Cancer – Care Before: A BWS Q & A with Amber

Sisters walking on a road

Amber is the mother of Vivian. A 3 and a half-year-old little girl diagnosed with Upd Beckwith-Wiedemann Syndrome and most recently Stage 4 Wilm’s Cancer. I connected with Amber on Instagram and have watched her family’s journey with her daughter. Vivian had an ultrasound in December of 2019 and no cancer was seen. Fast forward to April 2020 and she was diagnosed with Stage 4 Wilms. Her story is a true testament to what BWS children face and their risk, as well as the strength these children encompass. Earlier this week we sat down with Amber for a podcast episode on our podcast Because We are Strong, however, I had a few additional questions to ask Amber about her story which you can find below

When did you find out Vivian had BWS?

She was clinically diagnosed at 3 weeks on on February 14th, 2017. Her blood test was done in April to confirm.

Did you have to fight and push for a diagnosis?

Her Pcp is the one who spotted it. She asked about her tongue and if she always had it out. She had a coworker who had a BWS patient and she said to refer us to genetics. She also had an appointment with her dermatologist because she was born with a non-infantile hemangioma. Right away her dermatologist asked me all kinds of questions about her size. She helped get the ball rolling with the genetics department and set up an MRI. She was nervous the hemangioma was possible neuroblastoma. The pediatrician who was in the delivery room disagreed and was trying to convince people we knew and trusted that Vivian absolutely didn’t have BWS. The pediatrician’s opinion was the other hospital was just trying to play the hero. We were told we shouldn’t do the MRI because it was completely unnecessary and reckless to put a baby that young under anesthesia for nothing. I had a spilt second where I second guessed the decisions and canceled her genetics appointment. 30 Minutes late I changed my mind about the cancellation and called back to reschedule it. They had already filled the spot with the no call list. I called Vivian’s PCP up frantic and told her what I had done and she called back and told them it was urgent. Thankfully Vivian was put back on the schedule and the rest is history. She had her MRI 2/13/17 clinical Diagnosis 2/14/17 surgery to remove hemangioma 2/27/17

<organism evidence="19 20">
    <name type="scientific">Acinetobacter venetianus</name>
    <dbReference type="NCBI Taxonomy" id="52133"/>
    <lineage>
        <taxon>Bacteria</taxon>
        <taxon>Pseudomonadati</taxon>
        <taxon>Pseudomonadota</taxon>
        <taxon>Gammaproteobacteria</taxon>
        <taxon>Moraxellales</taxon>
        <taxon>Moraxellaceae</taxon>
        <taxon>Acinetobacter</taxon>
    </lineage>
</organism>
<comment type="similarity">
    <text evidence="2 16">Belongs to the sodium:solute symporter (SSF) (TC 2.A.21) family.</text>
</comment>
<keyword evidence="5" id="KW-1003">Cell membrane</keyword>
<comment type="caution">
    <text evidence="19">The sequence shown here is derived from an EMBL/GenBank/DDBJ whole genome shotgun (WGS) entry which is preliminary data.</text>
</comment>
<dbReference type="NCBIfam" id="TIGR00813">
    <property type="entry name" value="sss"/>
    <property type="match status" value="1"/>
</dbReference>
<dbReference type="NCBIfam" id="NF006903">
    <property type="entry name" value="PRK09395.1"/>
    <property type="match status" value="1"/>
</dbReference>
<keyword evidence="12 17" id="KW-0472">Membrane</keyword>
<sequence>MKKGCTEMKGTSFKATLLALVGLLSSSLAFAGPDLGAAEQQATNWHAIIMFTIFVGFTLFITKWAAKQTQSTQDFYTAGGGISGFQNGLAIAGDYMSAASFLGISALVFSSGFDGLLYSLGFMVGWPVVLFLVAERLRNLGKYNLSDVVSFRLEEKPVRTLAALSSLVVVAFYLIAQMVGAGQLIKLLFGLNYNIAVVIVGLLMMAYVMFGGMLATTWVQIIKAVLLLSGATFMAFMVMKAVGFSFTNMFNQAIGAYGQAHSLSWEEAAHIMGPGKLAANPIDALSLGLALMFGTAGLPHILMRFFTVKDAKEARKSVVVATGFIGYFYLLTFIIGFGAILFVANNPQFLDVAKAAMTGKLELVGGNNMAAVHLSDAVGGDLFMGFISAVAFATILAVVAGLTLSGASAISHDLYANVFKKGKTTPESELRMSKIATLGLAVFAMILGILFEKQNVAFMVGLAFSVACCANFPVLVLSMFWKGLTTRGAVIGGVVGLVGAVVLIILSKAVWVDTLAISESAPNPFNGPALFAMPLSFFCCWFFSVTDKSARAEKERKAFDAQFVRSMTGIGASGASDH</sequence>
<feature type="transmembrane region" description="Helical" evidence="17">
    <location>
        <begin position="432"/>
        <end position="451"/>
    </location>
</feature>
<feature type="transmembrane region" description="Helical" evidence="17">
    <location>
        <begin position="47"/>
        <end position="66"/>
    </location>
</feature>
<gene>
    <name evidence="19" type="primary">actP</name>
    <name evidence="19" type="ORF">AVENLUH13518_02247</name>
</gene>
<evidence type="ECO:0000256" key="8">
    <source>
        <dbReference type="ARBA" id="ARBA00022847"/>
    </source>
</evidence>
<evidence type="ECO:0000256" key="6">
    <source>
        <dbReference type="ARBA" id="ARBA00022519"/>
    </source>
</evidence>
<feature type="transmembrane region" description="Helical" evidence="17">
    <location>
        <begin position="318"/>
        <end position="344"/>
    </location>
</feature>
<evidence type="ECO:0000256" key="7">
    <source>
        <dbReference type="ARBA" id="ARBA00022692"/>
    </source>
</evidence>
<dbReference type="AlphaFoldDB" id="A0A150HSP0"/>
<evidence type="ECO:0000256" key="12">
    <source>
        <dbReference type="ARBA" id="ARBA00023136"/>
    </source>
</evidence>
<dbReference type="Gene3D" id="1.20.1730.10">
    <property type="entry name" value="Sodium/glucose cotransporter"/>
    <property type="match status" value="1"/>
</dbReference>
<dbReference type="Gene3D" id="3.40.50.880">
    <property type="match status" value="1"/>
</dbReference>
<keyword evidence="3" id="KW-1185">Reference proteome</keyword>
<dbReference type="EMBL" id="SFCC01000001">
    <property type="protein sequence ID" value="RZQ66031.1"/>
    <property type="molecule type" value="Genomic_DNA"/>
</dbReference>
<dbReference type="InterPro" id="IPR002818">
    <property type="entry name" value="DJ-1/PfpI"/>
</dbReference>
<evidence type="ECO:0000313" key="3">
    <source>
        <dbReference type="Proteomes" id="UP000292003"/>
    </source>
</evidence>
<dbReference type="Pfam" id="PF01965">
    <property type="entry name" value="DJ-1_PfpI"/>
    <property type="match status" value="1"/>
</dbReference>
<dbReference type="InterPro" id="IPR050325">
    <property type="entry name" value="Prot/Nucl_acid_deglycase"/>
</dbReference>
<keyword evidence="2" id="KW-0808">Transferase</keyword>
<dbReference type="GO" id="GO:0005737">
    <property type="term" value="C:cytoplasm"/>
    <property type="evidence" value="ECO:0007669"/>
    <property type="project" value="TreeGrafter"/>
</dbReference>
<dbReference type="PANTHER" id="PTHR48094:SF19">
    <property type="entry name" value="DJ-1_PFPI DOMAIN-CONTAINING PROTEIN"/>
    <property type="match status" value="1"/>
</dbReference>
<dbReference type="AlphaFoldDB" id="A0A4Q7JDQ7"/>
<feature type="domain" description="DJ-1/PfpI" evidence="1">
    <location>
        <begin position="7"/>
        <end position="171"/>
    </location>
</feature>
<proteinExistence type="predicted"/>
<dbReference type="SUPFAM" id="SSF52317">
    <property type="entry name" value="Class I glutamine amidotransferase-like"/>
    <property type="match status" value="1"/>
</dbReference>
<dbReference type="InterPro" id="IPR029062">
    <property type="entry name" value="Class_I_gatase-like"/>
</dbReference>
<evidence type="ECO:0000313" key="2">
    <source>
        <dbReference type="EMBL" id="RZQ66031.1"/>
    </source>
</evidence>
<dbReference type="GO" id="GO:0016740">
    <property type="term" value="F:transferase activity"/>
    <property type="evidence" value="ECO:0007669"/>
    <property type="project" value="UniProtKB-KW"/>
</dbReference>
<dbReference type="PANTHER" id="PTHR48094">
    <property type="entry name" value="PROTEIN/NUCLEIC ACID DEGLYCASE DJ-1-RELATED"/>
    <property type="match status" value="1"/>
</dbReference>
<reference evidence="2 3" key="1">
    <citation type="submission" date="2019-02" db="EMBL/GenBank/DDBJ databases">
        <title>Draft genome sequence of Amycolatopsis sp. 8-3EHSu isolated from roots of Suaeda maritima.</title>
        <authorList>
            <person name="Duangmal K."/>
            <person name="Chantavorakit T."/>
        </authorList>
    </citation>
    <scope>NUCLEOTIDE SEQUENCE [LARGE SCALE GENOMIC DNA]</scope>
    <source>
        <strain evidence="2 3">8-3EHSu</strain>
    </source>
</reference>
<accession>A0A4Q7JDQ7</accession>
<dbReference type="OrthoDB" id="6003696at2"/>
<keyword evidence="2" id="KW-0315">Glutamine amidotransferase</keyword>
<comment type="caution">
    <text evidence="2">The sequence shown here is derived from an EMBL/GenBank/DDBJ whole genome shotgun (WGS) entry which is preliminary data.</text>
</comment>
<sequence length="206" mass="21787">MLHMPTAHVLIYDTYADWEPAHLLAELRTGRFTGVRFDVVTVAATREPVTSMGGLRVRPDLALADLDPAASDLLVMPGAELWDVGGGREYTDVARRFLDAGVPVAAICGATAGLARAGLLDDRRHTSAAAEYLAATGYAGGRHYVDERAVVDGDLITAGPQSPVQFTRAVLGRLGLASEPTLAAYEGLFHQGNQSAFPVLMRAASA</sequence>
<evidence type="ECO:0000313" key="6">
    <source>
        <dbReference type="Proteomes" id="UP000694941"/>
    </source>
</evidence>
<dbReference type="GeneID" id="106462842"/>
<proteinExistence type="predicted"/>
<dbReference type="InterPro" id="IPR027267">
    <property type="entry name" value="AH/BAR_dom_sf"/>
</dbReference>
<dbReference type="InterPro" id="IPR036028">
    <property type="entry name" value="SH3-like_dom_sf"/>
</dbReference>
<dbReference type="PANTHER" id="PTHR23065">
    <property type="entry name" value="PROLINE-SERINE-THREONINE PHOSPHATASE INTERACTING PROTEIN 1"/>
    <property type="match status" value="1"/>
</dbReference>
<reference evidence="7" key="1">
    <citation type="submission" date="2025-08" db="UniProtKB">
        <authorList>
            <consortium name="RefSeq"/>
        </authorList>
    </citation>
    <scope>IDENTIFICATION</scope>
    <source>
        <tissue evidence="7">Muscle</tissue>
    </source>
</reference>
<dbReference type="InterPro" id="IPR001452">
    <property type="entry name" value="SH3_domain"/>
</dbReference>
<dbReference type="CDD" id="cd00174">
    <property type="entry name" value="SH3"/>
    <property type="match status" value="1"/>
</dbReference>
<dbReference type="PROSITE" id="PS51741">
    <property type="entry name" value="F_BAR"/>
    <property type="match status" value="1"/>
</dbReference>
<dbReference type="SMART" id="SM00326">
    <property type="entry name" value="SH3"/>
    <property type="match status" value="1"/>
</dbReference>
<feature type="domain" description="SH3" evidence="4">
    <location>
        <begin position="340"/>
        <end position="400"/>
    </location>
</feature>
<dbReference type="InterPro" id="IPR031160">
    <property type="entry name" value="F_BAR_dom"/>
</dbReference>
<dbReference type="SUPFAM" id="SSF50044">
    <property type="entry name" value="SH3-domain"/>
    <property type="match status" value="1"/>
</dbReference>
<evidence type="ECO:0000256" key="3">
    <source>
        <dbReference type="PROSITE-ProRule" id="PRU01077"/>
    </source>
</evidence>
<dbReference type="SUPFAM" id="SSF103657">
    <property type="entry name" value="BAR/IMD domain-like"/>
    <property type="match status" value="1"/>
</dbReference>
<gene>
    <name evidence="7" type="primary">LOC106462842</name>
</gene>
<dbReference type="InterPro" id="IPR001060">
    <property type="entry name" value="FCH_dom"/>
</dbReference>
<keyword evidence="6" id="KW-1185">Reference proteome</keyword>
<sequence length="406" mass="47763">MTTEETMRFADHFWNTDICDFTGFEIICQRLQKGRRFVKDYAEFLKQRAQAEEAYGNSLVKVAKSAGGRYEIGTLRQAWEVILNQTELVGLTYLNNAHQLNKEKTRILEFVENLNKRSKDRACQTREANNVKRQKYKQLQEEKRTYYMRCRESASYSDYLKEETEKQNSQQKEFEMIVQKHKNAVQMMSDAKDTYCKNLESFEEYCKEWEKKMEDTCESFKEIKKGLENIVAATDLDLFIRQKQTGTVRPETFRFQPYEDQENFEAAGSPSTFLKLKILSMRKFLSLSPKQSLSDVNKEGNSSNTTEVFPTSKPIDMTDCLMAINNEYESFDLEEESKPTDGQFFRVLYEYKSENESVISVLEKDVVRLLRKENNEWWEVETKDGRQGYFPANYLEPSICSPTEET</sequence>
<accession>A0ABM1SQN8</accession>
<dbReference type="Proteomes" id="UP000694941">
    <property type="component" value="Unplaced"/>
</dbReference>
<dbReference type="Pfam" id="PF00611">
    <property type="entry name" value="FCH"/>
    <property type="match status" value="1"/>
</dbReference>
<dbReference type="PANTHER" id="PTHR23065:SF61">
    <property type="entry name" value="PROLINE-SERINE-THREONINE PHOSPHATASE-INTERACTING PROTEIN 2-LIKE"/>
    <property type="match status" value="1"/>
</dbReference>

What Type of BWS does Vivian Have?

She has UpD

What cancer stage did they diagnose Vivian at and why?

Stage 4 favorable history. Her tumor itself was small and seemed like it was isolated but it was a small tumor made up of a cluster of 8 separate tumors. On top of that, they took into consideration her BWS and also two spots that were seen on her lungs (2mm & 3mm) They made a team decision to stage her there to follow that chemo regiment. It was small and looked promising but with the way the tumor presented and the BWS, they couldn’t be 100% sure of any Metastases. That’s why they went this route ensuring us this stage 4 diagnosis is different than adult stage 4.

How has cancer affected Vivian’s relationship with her sister?